BG: What is your favourite remake and why?
AJ: I loved Martin Scorsese's CAPE FEAR remake. It took the premise of the original and added new elements that made it far more interesting, like a dysfunctional family and a villain with religious convictions. I thought that remake was superior to the original in every way. In terms of horror remakes, I really liked DAWN OF THE DEAD. Although I can't get on board with zombies running like Olympic sprinters. What the fuck is that all about? But in fairness that's not as bad as when they had zombies climbing the walls and ceilings in the DAY OF THE DEAD remake! That idea was mind-numbingly moronic.
BG: Over three decades ago, Ruggero Deodato made waves in horror with the visceral THE HOUSE ON THE EDGE OF THE PARK, which found its way onto the video nasties list in Britain. Why do you think the story should continue so many years on?
AJ: The original has a solid cult following, particularly here in the UK, because of its role in the video nasty furore. So again it comes back to finances. It's easier to grab investors' attention with a title that has previously had some level of success or notoriety, plus, as a new and emerging company, we can only look at securing the rights to films that aren't going to cost us a fortune. THE HOUSE ON THE EDGE OF THE PARK fitted the bill. I've got to know David Hess and Giovanni Lombardo Radice in recent years through other projects and I'm a massive fan of the original film, so it felt like something we should pursue. There is precedence for a long gap between sequels, PSYCHO II being the one I look at for inspiration. I thought that was a great sequel. It was never going to live up to the classic status of the original, but the story was unique and it was a believable continuation of the Norman Bates character that didn't try and duplicate the original.
BG: What can fans of the original film expect from the belated sequel?
AJ: This will be Ruggero Deodato's most violent film to date, without a doubt. But it's not just violence for violence's sake, there's a central story that delves into deep themes of redemption, revenge, love and death. So it will probably be his most thought-provoking film. It will be beautifully brutal.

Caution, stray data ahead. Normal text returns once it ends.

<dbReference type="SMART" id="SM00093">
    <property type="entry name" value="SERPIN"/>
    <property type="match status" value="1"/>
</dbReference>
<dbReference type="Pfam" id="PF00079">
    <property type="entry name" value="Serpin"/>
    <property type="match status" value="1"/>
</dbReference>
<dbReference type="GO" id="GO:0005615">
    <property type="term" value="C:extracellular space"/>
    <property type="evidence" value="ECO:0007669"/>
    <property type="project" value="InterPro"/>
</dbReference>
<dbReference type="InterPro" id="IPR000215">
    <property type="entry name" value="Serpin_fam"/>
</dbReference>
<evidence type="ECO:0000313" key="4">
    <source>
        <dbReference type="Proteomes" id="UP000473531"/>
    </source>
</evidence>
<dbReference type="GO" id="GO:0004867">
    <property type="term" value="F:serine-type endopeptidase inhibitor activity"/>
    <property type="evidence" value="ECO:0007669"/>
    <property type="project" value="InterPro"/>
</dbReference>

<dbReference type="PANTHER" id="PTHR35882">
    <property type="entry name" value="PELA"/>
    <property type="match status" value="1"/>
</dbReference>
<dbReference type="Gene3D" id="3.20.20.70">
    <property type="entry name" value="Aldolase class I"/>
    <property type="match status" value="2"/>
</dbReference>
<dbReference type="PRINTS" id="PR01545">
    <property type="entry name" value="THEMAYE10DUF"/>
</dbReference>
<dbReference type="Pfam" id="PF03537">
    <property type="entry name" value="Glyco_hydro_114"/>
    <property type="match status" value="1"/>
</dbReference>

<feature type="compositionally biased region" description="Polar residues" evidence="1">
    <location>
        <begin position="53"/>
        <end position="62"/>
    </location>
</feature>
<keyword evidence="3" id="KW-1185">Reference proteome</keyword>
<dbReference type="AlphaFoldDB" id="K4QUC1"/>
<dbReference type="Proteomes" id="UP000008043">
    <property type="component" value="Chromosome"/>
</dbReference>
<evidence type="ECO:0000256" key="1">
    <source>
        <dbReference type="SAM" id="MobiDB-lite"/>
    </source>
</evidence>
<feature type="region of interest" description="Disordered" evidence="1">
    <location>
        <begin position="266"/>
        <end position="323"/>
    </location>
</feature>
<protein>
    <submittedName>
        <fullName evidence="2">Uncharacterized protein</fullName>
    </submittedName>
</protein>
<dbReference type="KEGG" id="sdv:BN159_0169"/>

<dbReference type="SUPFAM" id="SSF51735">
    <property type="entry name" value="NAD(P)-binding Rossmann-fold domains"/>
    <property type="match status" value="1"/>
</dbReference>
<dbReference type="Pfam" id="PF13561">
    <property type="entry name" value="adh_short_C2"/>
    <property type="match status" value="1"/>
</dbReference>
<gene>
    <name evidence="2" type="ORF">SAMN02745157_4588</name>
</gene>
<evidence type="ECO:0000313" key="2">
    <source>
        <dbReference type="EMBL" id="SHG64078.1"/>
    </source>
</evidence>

BG: How did Deodato get involved in the project and what was his reaction to your desire to see a second part on the screen?
AJ: I initially contacted Ruggero with my own idea for a sequel but he thought my outline was shit! Yet he was intrigued by the possibility of a sequel, and after discussions with Giovanni, they came up with a story that they really wanted to tell. I wrote the screenplay from their outline and it's ended up as a very unique story that, in my opinion, surpasses the original. I was told prior to speaking with Ruggero that he has mellowed and is not as interested in violence these days, yet in the outline, he came up with the most outlandishly gory scenes I've ever read!
BG: Although THE HOUSE ON THE EDGE OF THE PARK is infamous for its violence, Deodato's most controversial film – and one still regarded today as one of the most controversial of all time – is CANNIBAL HOLOCAUST, which was recently resubmitted to the British Board of Film Classification (BBFC) for its upcoming re-release. Once again, the BBFC requested cuts, albeit only 15 seconds, making it the longest cut of the film that has ever been available legally in the UK. What is your opinion of film censorship?